For a president, there are leaks of information that help you and those that can do you in.
Now, the Obama administration is scrambling to show that it’s not leaking national security information – including sensitive secrets – in order to enhance Obama’s chances in what’s turning into a close presidential race.
Ironically, the controversy centers on an administration that has done more than its predecessors to crack down on leaks – sometimes putting it at odds with whistleblower advocates.
Late Friday, Attorney General Eric Holder announced that he was naming two federal prosecutors – US Attorney for the District of Columbia Ronald C. Machen Jr. and US Attorney for the District of Maryland Rod J. Rosenstein – to lead investigations of possible unauthorized disclosures of classified information.
“In carrying out their assignments, US Attorneys Machen and Rosenstein are fully authorized to prosecute criminal violations discovered as a result of their investigations and matters related to those violations, consult with members of the Intelligence Community and follow all appropriate investigative leads within the Executive and Legislative branches of government,” Attorney General Holder said.
“These two highly-respected and experienced prosecutors will be directing separate investigations currently being conducted by the FBI,” Holder said. “I have notified members of Congress and plan to provide more information, as appropriate, to members of the Judiciary and Intelligence Committees.”
That nod to Congress is particularly important given the current political atmosphere surrounding the issue, which focuses on three recent stories: Details about Obama’s personal involvement in selecting terrorist targets for drone attack (“kill lists”), US cyber-attacks designed to hamper Iran’s nuclear capability, and an agent who infiltrated Al Qaeda in Yemen, posing as a suicide bomber.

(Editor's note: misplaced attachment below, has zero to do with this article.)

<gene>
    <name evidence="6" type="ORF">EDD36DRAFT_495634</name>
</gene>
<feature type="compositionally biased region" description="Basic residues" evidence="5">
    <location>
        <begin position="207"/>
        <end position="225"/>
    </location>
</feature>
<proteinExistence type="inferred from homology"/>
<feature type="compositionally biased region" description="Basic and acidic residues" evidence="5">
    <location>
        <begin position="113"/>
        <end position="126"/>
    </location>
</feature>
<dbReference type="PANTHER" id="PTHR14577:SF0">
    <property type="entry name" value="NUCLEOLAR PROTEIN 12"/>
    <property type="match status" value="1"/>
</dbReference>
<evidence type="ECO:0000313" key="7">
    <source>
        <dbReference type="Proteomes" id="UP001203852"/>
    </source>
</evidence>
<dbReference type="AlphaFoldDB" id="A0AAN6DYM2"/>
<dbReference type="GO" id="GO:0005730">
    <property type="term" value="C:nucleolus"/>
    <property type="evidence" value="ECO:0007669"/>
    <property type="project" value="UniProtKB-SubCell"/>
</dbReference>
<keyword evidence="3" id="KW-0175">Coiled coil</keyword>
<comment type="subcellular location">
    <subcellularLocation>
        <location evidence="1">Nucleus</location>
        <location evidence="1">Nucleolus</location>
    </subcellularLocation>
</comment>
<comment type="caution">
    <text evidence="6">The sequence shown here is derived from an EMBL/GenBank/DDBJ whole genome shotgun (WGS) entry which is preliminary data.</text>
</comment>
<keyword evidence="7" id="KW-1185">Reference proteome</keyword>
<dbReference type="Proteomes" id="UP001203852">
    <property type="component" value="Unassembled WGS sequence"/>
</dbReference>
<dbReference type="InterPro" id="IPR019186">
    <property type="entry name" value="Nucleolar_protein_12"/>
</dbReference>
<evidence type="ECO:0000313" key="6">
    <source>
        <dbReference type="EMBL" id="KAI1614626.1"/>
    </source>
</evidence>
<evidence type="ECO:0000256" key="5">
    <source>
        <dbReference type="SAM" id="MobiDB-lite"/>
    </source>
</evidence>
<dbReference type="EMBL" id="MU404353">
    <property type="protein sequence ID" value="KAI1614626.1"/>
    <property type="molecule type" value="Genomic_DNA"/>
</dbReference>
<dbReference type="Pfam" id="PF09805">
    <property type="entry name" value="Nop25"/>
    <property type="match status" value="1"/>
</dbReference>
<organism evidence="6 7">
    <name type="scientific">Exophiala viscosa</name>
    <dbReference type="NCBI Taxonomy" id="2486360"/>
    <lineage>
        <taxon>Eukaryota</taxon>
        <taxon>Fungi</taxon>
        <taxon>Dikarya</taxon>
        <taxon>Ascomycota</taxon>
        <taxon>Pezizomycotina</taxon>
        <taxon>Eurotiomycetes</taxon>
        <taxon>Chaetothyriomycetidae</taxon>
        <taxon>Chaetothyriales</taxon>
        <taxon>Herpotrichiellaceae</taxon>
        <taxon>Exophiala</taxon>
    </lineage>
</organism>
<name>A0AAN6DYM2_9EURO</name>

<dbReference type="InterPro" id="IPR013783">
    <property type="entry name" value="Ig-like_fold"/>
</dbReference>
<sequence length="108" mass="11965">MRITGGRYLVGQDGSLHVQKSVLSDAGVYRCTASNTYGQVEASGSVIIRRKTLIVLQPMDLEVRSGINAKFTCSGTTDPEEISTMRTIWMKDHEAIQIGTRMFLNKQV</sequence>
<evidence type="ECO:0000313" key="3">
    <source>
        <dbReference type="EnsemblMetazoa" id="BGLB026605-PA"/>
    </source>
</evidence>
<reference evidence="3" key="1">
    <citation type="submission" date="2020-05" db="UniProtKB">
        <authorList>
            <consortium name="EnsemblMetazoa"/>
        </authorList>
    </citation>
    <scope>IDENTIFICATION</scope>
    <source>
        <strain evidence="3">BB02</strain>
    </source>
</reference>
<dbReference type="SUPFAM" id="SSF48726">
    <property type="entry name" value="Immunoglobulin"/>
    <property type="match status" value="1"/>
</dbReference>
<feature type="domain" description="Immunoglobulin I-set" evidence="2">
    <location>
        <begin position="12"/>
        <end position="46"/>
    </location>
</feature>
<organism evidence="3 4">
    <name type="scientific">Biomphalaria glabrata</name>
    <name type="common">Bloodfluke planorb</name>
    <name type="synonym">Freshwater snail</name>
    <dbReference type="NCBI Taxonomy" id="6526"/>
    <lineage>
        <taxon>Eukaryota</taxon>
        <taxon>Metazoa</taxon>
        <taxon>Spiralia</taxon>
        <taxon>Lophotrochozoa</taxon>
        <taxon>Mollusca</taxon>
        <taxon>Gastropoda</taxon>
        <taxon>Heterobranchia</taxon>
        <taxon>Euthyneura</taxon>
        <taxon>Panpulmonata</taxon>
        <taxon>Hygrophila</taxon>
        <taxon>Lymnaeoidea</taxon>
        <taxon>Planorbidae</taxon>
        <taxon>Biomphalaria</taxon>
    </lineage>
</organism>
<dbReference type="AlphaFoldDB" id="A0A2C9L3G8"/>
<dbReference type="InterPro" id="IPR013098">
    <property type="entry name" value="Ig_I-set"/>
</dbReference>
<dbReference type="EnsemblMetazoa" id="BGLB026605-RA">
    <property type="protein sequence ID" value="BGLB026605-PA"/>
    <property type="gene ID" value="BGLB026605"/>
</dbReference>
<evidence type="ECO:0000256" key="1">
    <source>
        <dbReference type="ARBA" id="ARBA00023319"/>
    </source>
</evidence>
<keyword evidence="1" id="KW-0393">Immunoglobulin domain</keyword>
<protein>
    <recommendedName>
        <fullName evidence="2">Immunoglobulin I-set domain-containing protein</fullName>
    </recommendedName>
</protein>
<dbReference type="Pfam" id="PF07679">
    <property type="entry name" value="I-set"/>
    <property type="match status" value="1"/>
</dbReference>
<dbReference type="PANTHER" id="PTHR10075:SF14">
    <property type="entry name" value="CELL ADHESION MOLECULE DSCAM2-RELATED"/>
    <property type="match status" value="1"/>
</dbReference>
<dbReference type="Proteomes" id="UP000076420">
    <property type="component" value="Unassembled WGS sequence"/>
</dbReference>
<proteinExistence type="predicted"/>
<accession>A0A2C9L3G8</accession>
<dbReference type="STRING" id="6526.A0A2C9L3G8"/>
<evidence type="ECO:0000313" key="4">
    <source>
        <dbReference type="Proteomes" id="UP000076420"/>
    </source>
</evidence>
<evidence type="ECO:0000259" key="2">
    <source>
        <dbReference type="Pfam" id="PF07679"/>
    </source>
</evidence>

“A really disturbing aspect of this is that one could draw the conclusion from reading these articles that it is an attempt to further the president’s political ambitions for the sake of his re-election at the expense of our national security,” Senator McCain said on the senate floor this week.
Administration officials deny the charge.
“Any suggestion that the White House has leaked sensitive information for political purposes has no basis in fact, and has been denied by the authors themselves,” White House Press Secretary Jay Carney said Thursday. “As one of the authors of The New York Times story on Obama’s counterterrorism record said, ‘the notion that the White House prompted the story or controlled our reporting and writing is absurd.’”
President Obama himself weighed in at his press briefing Friday.
"The notion that my White House would purposely release classified national security information is offensive. It's wrong," Obama said. “We're dealing with issues that can touch on the safety and security of the American people, our families or our military personnel or our allies, and so we don't play with that.”
But the White House is under pressure to respond more concretely to the charges – not least because Democrats as well as Republicans express increasing concern about leaks they say could undermine national security.
“In recent weeks, we have become increasingly concerned at the continued leaks regarding sensitive intelligence programs and activities including specific details of sources and methods,” said the statement. “The accelerating pace of such disclosures, the sensitivity of the matters in question, and the harm caused to our national security interests is alarming and unacceptable.”
The irony for Obama is that the impression of leaking sensitive information for political gain goes against the administration’s record on fighting such disclosures.
“Since Obama took office, a total of six leak-related criminal cases have been filed, including the pending court martial of alleged Wikileaks leaker Pfc. Bradley Manning,” Politico.com noted. “That’s more than all previous cases in modern US history. In fact, the administration has been so forceful in prosecuting leaks that whistleblower and press advocates have complained the legal actions are discouraging disclosures about wrongdoing.”
As was the case decades ago with the unauthorized release of the Pentagon Papers, an inside recounting of US involvement in Vietnam, the role of the press comes under scrutiny as well.
"Both the rise and use of drones, and the increased use of cyberwarfare, are the kinds of issues that we have a public service mission to surface so they can be part of a national debate," New York Times managing editor Dean Baquet told the Huffington Post.
"That's our job," Mr. Baquet said. "That's our primary job, to report things that should be part of the national discussion."